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Hinge Points On Pedals


martin_greenwood
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I've recently acquired a second hand console which I am adapting to use as a practice instrument at home. Unfortunately the pedal action on the "new" pedalboard is very flimsy compared to my previous pedalboard, the latter which is slightly too large to fit in the new console.

 

Looking at my old pedalboard, the rear of each pedal has a 10*5mm vertical slot drilled down through each pedal. The rear of the pedalboard itself has a series of short steel vertical rods sticking up from the base of the frame, onto which the vertial slot in each pedal is seated. Thus the pedal is not permitted to twist, though the slight change in angle from raised to depressed pedal position is accomodated by the rod being in a slot as opposed to simple drilled hole. This seems to work very effectively.

 

The "new" pedalboard uses altogether different approach. Extending along the base of each pedal is screwed a 20*60mm steel fixing plate; 1/2 on the pedal, 1/2 extending beyond the pedal. The 1/2 that extends beyond the pedal has then been screwed onto the rear frame of the pedalboard. Thus the hingeing effect is achieved by the fixing plate having to bend slightly each time the pedal is depressed. In practice this isn't 100% restricting movement to just the vertical plane, since the spring effect of the fixing plate is also allowing a small amount of lateral twist. I do also worry about metal fatigue, and whether one day a fixing plate will just snap in two. I'm really not convinced by this particular hingeing method.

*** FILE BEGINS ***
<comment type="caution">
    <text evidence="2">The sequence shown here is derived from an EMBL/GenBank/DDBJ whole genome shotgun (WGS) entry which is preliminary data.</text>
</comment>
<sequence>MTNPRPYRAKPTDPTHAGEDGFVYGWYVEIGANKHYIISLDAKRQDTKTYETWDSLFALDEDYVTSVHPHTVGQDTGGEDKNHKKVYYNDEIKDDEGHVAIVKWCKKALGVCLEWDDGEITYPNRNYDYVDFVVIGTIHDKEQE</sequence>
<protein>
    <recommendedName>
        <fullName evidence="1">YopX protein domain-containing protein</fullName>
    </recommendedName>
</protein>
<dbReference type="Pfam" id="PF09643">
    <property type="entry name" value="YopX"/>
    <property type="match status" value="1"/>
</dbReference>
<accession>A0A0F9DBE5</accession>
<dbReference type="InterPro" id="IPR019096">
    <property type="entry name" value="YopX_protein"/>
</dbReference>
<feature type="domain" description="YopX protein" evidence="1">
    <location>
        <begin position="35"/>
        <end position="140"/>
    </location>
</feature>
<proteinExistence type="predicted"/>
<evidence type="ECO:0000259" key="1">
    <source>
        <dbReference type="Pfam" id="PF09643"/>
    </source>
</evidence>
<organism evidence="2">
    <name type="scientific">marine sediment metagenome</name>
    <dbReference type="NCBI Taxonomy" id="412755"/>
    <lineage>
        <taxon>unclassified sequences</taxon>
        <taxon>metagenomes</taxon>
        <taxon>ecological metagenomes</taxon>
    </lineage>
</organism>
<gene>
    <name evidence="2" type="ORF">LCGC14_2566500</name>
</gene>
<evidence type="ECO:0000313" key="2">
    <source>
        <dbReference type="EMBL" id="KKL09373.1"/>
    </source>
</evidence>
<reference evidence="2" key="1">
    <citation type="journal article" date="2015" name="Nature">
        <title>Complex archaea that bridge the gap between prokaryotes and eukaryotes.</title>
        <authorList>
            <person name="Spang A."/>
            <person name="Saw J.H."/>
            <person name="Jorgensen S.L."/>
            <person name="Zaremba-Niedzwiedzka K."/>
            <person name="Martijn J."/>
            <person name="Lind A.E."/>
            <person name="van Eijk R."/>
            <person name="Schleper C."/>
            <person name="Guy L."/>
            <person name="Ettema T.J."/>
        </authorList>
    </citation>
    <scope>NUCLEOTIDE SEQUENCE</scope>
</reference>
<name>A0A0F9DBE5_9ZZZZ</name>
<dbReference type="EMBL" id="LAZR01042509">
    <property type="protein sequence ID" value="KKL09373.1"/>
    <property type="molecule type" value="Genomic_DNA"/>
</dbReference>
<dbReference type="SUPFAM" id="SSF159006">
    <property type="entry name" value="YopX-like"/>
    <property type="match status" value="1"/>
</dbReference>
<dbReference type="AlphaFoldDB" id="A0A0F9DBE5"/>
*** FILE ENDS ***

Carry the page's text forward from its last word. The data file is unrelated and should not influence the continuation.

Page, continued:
I'm considering how to improve the hingeing on this "new" pedalboard, and would be interested to hear of any other approaches that are typically used.

 

Thanks.

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The "new" pedalboard uses altogether different approach. Extending along the base of each pedal is screwed a 20*60mm steel fixing plate; 1/2 on the pedal, 1/2 extending beyond the pedal. The 1/2 that extends beyond the pedal has then been screwed onto the rear frame of the pedalboard. Thus the hingeing effect is achieved by the fixing plate having to bend slightly each time the pedal is depressed. In practice this isn't 100% restricting movement to just the vertical plane, since the spring effect of the fixing plate is also allowing a small amount of lateral twist. I do also worry about metal fatigue, and whether one day a fixing plate will just snap in two. I'm really not convinced by this particular hingeing method.

 

I'm considering how to improve the hingeing on this "new" pedalboard, and would be interested to hear of any other approaches that are typically used.

 

Thanks.

Hello 'Squinius',